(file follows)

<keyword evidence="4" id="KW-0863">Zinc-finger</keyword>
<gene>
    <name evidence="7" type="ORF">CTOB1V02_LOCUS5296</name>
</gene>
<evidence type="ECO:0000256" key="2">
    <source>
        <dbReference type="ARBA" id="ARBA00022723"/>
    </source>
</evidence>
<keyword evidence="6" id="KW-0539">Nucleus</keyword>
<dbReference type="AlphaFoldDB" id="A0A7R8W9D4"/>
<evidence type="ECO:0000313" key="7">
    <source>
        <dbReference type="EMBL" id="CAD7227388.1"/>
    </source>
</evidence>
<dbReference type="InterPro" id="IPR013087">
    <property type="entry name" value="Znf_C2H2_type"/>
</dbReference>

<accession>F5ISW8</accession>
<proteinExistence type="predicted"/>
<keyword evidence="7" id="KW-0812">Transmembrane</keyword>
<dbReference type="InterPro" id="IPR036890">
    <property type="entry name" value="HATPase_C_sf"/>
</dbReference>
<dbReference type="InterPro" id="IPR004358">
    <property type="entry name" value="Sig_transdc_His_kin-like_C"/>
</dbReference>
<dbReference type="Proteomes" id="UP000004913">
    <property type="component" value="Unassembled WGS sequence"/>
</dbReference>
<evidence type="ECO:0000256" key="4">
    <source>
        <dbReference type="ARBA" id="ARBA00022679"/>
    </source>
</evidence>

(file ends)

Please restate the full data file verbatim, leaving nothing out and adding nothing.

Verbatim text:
<keyword evidence="4" id="KW-0863">Zinc-finger</keyword>
<gene>
    <name evidence="7" type="ORF">CTOB1V02_LOCUS5296</name>
</gene>
<evidence type="ECO:0000256" key="2">
    <source>
        <dbReference type="ARBA" id="ARBA00022723"/>
    </source>
</evidence>
<keyword evidence="6" id="KW-0539">Nucleus</keyword>
<dbReference type="AlphaFoldDB" id="A0A7R8W9D4"/>
<evidence type="ECO:0000313" key="7">
    <source>
        <dbReference type="EMBL" id="CAD7227388.1"/>
    </source>
</evidence>
<dbReference type="InterPro" id="IPR013087">
    <property type="entry name" value="Znf_C2H2_type"/>
</dbReference>

<accession>F5ISW8</accession>
<proteinExistence type="predicted"/>
<keyword evidence="7" id="KW-0812">Transmembrane</keyword>
<dbReference type="InterPro" id="IPR036890">
    <property type="entry name" value="HATPase_C_sf"/>
</dbReference>
<dbReference type="InterPro" id="IPR004358">
    <property type="entry name" value="Sig_transdc_His_kin-like_C"/>
</dbReference>
<dbReference type="Proteomes" id="UP000004913">
    <property type="component" value="Unassembled WGS sequence"/>
</dbReference>
<evidence type="ECO:0000256" key="4">
    <source>
        <dbReference type="ARBA" id="ARBA00022679"/>
    </source>
</evidence>